“I wanted to find a way of making potentially difficult sounds but in a way that feels… not ‘accessible’ but ‘oh, this is actually quite fun’. It’s really easy to write [my music] off if you hear a sound you’re not comfortable with, but then I love the idea of getting people to see that there’s something good in it. I think the record is as experimental and challenging as anything I’ve ever done, but it’s just got a slightly different colour to it. I wanted it to feel kind of shiny. Rather than my older stuff, which was probably more repressed and depressed as well. I hope it feels optimistic.”
“XL are gonna take a financial hit on my record, but hopefully I’ll still be doing this in 10 years”
The pop feel of Sport is given a boost thanks to the record’s unique use of vocals. HTRK’s Jonnine Standish, Chicago DJ Traxx and London musician Dale Cornish lend their voices to the album in either sung or spoken form, voices drawn from Powell’s own circle of peers rather than bigger names, something he could have gone for with XL’s help.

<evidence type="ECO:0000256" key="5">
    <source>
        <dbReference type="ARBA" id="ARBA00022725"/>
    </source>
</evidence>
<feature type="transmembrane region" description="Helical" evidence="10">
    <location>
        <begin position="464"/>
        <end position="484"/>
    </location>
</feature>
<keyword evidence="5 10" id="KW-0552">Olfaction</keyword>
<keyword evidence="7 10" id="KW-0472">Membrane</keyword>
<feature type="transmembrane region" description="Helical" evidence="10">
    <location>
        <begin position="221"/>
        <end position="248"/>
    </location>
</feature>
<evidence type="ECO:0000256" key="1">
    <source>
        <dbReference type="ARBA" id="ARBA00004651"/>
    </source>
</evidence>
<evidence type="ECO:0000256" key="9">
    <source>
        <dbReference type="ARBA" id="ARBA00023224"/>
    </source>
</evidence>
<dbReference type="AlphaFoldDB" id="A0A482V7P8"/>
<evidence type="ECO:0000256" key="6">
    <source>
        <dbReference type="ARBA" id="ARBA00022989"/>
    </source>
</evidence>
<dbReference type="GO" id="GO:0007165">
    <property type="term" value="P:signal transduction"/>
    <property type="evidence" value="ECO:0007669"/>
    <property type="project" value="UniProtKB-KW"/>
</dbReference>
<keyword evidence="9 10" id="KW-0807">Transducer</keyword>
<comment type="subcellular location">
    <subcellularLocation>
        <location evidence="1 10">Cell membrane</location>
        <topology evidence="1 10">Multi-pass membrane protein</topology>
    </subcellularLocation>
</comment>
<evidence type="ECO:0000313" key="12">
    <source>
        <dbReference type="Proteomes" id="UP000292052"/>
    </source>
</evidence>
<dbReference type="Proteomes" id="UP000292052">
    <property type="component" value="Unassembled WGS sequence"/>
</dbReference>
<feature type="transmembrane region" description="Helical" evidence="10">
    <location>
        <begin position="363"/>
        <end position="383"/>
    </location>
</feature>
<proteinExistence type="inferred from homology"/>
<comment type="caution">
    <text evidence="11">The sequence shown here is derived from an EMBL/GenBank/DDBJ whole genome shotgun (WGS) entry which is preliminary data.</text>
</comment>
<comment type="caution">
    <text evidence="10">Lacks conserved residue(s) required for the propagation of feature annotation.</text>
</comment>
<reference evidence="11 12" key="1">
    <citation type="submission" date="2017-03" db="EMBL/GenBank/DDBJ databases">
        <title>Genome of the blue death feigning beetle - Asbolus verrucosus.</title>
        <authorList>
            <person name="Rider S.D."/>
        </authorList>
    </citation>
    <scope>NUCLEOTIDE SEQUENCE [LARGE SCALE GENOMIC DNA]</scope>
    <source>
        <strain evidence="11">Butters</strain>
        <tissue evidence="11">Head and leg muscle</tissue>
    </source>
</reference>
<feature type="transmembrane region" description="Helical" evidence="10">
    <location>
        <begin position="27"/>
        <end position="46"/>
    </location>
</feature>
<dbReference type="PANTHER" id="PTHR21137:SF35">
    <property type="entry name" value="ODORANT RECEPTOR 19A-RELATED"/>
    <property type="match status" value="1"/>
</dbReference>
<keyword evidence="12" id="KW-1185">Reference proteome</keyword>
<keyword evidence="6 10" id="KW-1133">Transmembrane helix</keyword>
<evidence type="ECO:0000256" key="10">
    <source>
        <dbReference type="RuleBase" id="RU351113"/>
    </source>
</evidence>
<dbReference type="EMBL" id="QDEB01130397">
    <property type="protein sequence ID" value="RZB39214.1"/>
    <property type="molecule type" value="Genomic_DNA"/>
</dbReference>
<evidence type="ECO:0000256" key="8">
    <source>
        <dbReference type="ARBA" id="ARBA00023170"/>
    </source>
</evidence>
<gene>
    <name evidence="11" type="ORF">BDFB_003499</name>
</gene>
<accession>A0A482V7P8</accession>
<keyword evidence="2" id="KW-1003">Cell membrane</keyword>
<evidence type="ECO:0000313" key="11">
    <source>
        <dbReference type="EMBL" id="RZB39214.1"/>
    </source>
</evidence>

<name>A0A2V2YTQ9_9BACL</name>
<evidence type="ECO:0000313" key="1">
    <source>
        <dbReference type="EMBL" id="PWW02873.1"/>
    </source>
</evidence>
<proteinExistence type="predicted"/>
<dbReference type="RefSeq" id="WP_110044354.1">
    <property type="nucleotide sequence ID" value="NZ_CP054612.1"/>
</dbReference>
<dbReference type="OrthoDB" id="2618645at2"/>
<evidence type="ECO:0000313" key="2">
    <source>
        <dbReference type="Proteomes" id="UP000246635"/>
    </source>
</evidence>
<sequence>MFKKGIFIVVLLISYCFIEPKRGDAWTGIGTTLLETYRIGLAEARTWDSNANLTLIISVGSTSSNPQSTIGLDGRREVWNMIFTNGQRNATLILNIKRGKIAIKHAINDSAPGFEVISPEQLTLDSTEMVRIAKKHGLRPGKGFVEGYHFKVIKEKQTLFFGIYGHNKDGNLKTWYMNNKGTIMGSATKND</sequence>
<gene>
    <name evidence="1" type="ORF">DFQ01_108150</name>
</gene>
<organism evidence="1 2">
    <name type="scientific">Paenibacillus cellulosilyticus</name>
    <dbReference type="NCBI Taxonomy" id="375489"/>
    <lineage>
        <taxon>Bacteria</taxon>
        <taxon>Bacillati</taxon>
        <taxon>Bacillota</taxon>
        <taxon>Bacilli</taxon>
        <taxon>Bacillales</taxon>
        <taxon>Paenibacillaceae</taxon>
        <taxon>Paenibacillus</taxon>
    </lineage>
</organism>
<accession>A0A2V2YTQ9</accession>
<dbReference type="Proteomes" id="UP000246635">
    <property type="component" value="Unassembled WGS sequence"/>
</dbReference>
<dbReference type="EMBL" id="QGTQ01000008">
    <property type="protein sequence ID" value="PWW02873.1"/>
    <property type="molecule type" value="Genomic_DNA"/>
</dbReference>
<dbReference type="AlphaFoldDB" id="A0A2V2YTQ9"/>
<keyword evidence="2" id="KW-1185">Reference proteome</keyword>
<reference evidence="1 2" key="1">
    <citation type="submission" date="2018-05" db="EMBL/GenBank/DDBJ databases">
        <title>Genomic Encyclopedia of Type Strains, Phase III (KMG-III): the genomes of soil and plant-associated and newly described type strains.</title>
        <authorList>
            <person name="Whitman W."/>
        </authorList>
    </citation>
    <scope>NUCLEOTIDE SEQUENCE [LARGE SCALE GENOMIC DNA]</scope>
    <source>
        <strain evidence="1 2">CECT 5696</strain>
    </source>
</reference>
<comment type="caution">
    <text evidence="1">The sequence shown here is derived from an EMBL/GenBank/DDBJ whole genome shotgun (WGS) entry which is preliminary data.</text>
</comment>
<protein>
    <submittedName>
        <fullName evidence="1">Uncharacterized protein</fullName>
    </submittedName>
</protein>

“It wasn’t a conscious decision at all,” Powell says. “They’re all friends of mine and people I know, so we’d just talk about it. It’s really easy when you’re working with someone like XL to say, ‘Maybe you could get this famous vocalist or old-timer to do it,’ but if you want to present yourself as someone new and it’s all your own thing, I think you have to draw from your own immediate world, otherwise it’s just a bit of a falsity, I think. It wouldn’t feel like a natural extension of who I am.”